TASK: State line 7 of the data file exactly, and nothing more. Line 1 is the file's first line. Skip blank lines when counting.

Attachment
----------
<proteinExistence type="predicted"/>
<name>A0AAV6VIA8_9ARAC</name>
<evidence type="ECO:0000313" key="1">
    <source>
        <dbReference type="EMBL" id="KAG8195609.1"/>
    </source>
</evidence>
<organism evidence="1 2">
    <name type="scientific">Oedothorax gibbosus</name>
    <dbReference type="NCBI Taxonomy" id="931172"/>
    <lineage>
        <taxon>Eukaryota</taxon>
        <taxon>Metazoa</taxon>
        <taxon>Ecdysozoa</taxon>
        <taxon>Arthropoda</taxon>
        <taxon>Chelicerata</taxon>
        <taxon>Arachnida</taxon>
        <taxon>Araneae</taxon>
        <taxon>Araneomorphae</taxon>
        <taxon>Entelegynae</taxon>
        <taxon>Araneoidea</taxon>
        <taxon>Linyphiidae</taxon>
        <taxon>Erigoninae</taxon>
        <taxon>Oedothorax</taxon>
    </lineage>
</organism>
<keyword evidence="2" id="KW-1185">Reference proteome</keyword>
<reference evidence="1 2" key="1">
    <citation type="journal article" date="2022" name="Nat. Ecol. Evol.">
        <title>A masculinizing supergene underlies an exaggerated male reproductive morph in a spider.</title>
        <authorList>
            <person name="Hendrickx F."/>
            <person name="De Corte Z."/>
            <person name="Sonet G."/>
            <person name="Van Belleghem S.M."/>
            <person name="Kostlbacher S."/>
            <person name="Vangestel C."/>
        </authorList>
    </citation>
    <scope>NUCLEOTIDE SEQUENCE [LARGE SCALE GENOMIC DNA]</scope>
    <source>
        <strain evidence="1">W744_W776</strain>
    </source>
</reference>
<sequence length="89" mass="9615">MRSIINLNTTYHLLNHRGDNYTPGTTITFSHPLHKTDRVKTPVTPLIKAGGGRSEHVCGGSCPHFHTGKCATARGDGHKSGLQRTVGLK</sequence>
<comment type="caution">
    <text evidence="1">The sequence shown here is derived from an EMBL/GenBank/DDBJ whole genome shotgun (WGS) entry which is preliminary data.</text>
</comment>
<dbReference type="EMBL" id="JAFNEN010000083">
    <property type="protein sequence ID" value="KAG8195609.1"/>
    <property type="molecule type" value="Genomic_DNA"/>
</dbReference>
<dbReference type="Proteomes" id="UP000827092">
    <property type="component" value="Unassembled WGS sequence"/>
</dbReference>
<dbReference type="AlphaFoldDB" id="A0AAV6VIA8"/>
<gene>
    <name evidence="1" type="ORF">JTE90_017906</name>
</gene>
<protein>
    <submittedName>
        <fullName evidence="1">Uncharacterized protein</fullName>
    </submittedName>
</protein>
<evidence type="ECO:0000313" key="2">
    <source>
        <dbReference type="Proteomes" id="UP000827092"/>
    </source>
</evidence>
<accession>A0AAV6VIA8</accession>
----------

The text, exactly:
</evidence>